Tag Archives: Lovecraft

Medical Microfiction: Coremorphosis

Apt Pupil

“Mommy, the doll in my eye hurts me.” Cora rubbed her tearful eye.

Amanda knelt and examined the little girl. “What do you mean, sweetie? You don’t have a doll in your eye.”

“Yes I do. You have one, too. Everyone does.”

Amanda opened her makeup compact and gazed at her pupils. Her reflection in miniature stared back. “Don’t worry, Cora. It’s just your reflection”

But the child rubbed her eye. “It’s hurting me!”

Amanda checked again. In Cora’s left eye, a dark figure oozed from the pupil. It seized the miniature Amanda and held a knife to her throat.


English: Kewpie doll.
It’s cute until you get one in your eye. (Photo credit: Wikipedia)

Coremorphosis is the surgical formation of a second pupil in the eye. The Greek root for “pupil” is core-, which means “doll” or “girl”. The ancient Romans applied this word to the eye because they thought the little reflection you see when you look in another person’s eye resembled a tiny doll.

Incidentally, the name “Cora” comes from the same root.

So this is a story about a natural doll and an artificial one. Cora’s eye contains a double image: the true reflection of her mother, and an unnatural figure whose intentions must surely be bad. I for one don’t trust any reflections in my eye that don’t belong there!

Ever wonder what causes red-eye in your photographs? It’s your pupil’s fault .The pupil of the eye is actually an absence. It is the hole in your iris that allows light to enter, which through an astonishing process gets converted into nervous impulses that your brain translates as sight.

English: Glaring Red Eye
Red Eye, or vampire? (Photo credit: Wikipedia)

I used to think the pupil was an actual object that made up your eye. After all, it’s solid black! In reality, its dark appearance results from the fact that all the light entering it has been absorbed or reflected inside the eyeball itself. Red-eye happens when a sudden flash of light bounces off the back of your eyes too quickly to be absorbed. The camera captures the color of your blood coursing through the choroid behind your retina.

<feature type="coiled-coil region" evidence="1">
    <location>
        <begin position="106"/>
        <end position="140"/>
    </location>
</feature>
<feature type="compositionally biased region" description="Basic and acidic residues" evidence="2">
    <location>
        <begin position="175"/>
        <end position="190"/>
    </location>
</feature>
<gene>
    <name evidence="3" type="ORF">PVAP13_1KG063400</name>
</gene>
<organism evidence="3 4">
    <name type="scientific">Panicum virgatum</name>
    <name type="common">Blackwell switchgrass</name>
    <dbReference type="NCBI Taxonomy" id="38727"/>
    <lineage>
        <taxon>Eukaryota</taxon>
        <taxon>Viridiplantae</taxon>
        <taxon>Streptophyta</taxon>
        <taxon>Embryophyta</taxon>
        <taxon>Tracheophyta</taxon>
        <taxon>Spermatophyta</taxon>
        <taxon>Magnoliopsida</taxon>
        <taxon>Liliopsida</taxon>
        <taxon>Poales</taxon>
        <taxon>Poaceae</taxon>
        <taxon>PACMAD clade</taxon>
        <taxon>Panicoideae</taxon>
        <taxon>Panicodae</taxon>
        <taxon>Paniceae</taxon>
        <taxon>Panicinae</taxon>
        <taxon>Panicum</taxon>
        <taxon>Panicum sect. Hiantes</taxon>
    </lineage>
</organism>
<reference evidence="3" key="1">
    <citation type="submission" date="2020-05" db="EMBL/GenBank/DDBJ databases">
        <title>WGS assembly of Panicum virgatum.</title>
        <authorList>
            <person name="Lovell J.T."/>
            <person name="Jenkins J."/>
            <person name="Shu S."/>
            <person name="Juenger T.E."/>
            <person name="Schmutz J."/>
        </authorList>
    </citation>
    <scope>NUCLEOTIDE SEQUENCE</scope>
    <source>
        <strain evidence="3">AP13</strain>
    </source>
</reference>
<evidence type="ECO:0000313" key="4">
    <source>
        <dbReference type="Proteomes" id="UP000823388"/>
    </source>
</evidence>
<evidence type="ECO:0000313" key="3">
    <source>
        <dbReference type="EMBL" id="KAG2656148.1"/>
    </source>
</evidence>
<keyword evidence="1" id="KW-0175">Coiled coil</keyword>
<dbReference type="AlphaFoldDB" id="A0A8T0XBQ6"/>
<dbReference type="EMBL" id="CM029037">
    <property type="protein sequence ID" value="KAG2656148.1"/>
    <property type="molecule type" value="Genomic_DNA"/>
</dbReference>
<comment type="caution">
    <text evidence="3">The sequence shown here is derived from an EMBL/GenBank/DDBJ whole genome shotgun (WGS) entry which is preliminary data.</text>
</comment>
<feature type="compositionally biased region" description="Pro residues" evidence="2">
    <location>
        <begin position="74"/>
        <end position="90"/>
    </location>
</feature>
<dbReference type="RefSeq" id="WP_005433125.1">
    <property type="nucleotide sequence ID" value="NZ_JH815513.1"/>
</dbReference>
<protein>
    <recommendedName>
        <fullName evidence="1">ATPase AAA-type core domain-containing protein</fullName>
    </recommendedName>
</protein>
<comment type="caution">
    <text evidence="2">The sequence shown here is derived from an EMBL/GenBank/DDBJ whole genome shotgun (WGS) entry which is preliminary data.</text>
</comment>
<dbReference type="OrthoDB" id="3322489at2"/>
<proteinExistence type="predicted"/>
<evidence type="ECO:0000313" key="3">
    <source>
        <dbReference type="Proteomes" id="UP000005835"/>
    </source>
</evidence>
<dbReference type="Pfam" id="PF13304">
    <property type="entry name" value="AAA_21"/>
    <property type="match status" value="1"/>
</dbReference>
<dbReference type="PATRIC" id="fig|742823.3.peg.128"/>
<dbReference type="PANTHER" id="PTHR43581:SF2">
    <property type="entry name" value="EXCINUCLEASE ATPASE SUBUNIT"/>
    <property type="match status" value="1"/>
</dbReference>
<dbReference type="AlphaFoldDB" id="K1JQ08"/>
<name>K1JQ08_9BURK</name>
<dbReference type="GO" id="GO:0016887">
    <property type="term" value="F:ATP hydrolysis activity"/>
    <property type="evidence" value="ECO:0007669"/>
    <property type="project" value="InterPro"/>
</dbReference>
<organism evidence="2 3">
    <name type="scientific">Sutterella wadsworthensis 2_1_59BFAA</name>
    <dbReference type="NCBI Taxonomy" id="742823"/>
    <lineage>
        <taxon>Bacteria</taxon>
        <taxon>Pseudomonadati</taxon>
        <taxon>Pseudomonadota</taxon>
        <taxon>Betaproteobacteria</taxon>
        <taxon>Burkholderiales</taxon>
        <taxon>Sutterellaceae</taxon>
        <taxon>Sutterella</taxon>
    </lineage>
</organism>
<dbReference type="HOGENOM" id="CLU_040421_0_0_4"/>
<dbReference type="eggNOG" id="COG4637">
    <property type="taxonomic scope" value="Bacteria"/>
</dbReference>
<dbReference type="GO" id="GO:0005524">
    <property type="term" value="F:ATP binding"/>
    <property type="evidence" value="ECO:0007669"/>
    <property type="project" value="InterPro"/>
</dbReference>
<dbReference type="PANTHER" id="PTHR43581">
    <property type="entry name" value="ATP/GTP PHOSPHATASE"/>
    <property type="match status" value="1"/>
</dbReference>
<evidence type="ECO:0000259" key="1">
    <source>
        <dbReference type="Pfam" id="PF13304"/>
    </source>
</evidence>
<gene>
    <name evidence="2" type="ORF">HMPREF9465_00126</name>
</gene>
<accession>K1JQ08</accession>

There are some conditions that will make your pupil change color. Leukocoria gives the pupil a whitish appearance, sort of like an animal’s eyes in the dark. Leukocoria is usually a symptom that something is malfunctioning in your eyes, so if you notice this symptom, make sure to get it checked by a doctor.

Happy Friday, everyone! What was your best accomplishment this week? What’re you looking forward to this weekend?

Medical Microfiction: Encephalic


Lights on.

I awake remembering the fireflies.

Brief consciousness. It’s probing my memories again.

I would scream, but I no longer have lungs. Or a face.

I remember everything now. Fireflies on the lawn of the graveyard. Then it broke from the mausoleum: a horror in flesh, studded with the mismatched limbs of the dead. They were still moving. As it groped for me, I glimpsed the inside of its putrid flank: rows of human brains embedded in rot.

Now it wakes me only when I’m needed. Another node in its processor.

I remember fireflies flaring and fading.

Lights off.


neuron fractal 4
Neuron fractal. (Photo credit: Anthony Mattox)

Last time we talked about disembodied organs, I gave you a few suggestions on what to do you if you ever get to hang out with your liver. Today’s word encephalic means pertaining to the brain (not to be confused with myeloencephalic). Etymologically, it’s a nifty word because “en” means “inside” and “cephal” means “head”. To the ancient Greeks, the brain was “that thing inside your head”.

Well, I’m not one to argue with the ancient Greeks!

This story’s my attempt to write H.P. Lovecraft-style horror in 100 words. The problem is that Lovecraft never said anything in 100 words or less. As a writer, he’s known for his dense, descriptive writing style designed to evoke the feeling of terror.

Since the brain’s the name of the game today, I chose the central image of fireflies to suggest how an electrical signal brings a neuron in the brain to life. I’ll spare you the complex description of how neurons fire–at least for today–and anyway, it’s best done in person, with a pen and napkin and lots of hand-waving. We often talk about the brain using analogies about “wiring” because, at least to some degree, this is how neurons work. When a certain level of voltage is created in a neuron (called an action potential), the neuron “fires” and sends a signal down its long axon, or tail, which can have a lot of different effects depending on the type of neuron.

Human brain - midsagittal cut
Human brain – midsagittal cut (Photo credit: Wikipedia)

In this case, the poor narrator’s brain is being used by the monster of horror as a processor of sorts. Whenever an electrical impulse enters the now-disembodied brain, the poor guy becomes briefly conscious, just long enough to remember how he got there, before the monster switches him off again.

Fortunately, none of us will ever have to face such a fate. …I think.

Any other Lovecraft fans out there? What’s your favorite horror story or author?